that she had injured it doing step aerobics; it was very painful; and that the pain increased when
she walked on it. (Dkt.# 25-1 at 2). Wilson prescribed medication and issued a medical
restriction for plaintiff. Jacobs was transferred away from SFF Hazelton on or about July 8,
On July 14, 2010, plaintiff arrived at FCI Marianna, in Marianna, Florida, in the Northern
District of Florida. (id.). She alleges that during her initial intake there, she notified medical staff
that she had severe pain in her lower right leg (id.). In great detail not repeated here,1 she alleges
that between her July 14, 2010 arrival and her December 14, 2011 transfer away from FCI
Marianna, MLP Eden Abad and Dr. Negron negligently treated, or failed to treat her pre-existing
right lower leg step-aerobics injury.
On August 21, 2012, in the Northern District of West Virginia, plaintiff filed a Bivens
action against Alicia Wilson, the PA who treated her at SFF Hazelton, alleging deliberate
indifference to her serious medical needs, arising out of treatment received for her May, 2010
The plaintiff attaches a very detailed, nine-page, type-written single-spaced chronology, the same or very similar
chronology that she has attached to each case she has brought alleging claims regarding treatment of this same stepaerobics injury to her right leg. See Dkt.# 1 at 10 – 22.
right leg step aerobics injury while incarcerated at SFF Hazelton.2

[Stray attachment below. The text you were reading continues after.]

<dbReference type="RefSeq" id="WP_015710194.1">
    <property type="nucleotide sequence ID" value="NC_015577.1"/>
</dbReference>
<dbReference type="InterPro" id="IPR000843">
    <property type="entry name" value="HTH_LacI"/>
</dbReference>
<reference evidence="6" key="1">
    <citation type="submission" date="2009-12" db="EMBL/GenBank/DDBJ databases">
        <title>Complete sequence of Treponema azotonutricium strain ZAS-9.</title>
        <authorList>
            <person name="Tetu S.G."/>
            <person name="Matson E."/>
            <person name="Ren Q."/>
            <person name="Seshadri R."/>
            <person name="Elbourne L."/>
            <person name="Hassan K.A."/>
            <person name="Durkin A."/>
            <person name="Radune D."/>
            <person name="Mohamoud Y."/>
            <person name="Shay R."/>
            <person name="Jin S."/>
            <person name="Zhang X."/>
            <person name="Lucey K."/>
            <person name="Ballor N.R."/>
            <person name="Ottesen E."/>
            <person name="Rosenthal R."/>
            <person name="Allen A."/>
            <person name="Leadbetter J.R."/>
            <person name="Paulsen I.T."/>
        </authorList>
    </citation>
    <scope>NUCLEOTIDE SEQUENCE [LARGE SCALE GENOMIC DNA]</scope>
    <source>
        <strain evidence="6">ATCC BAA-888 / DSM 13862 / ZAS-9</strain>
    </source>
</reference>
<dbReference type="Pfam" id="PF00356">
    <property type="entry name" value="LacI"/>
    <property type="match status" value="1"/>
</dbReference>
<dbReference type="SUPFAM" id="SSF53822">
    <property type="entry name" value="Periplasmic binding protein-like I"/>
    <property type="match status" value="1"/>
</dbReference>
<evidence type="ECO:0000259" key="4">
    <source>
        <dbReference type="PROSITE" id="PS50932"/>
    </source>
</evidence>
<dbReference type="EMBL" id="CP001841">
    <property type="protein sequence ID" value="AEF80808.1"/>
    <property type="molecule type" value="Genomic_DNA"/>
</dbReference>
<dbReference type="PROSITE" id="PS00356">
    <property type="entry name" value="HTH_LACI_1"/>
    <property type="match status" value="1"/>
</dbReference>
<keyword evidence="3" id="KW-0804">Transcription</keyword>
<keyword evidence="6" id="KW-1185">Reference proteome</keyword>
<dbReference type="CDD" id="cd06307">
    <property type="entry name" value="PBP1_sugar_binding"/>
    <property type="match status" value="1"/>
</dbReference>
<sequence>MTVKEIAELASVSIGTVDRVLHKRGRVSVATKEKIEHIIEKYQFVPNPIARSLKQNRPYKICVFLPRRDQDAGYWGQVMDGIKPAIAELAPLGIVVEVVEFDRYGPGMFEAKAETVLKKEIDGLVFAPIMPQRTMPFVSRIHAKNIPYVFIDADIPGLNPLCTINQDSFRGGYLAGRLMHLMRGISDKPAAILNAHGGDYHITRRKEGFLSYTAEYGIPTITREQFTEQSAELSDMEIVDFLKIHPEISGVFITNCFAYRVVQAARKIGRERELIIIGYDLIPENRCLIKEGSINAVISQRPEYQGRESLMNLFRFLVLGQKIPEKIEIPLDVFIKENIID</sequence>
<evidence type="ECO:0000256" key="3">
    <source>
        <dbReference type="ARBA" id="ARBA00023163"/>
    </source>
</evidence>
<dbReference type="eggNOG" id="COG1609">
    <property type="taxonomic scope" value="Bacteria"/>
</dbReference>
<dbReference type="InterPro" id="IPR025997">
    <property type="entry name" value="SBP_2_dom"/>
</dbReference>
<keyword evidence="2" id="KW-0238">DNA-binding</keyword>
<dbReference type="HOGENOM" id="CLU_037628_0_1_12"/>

While that case was still
pending, on June 3, 2013, plaintiff also filed a FTCA action in the Northern District of West
Virginia, alleging that Alicia Wilson, PA was negligent in treating her May, 2010 right lower leg
step-aerobics injury while she was incarcerated at SFF Hazelton.3
On November 6, 2012, in the Northern District of Florida, plaintiff filed another Bivens
action, alleging deliberate indifference to her serious medical needs, arising out of treatment
received while she was incarcerated at FCI Marianna over the same May, 2010 right lower leg
step aerobics injury, this time naming MLP Eden Abad and Dr. Ivan Negron as defendants.4
While that case was still pending, on August 15, 2013, she filed the instant FTCA action in the
Northern District of Florida, alleging that MLP Eden Abad and Dr. Ivan Negron negligently
treated her May, 2010 right lower leg step aerobics injury while she was incarcerated at FCI
Marianna. Specifically, she alleges that MLP Abad was negligent for (1) failing to provide an
orthotic device to shift weight off her injured leg, (2) failing to prescribe an effective pain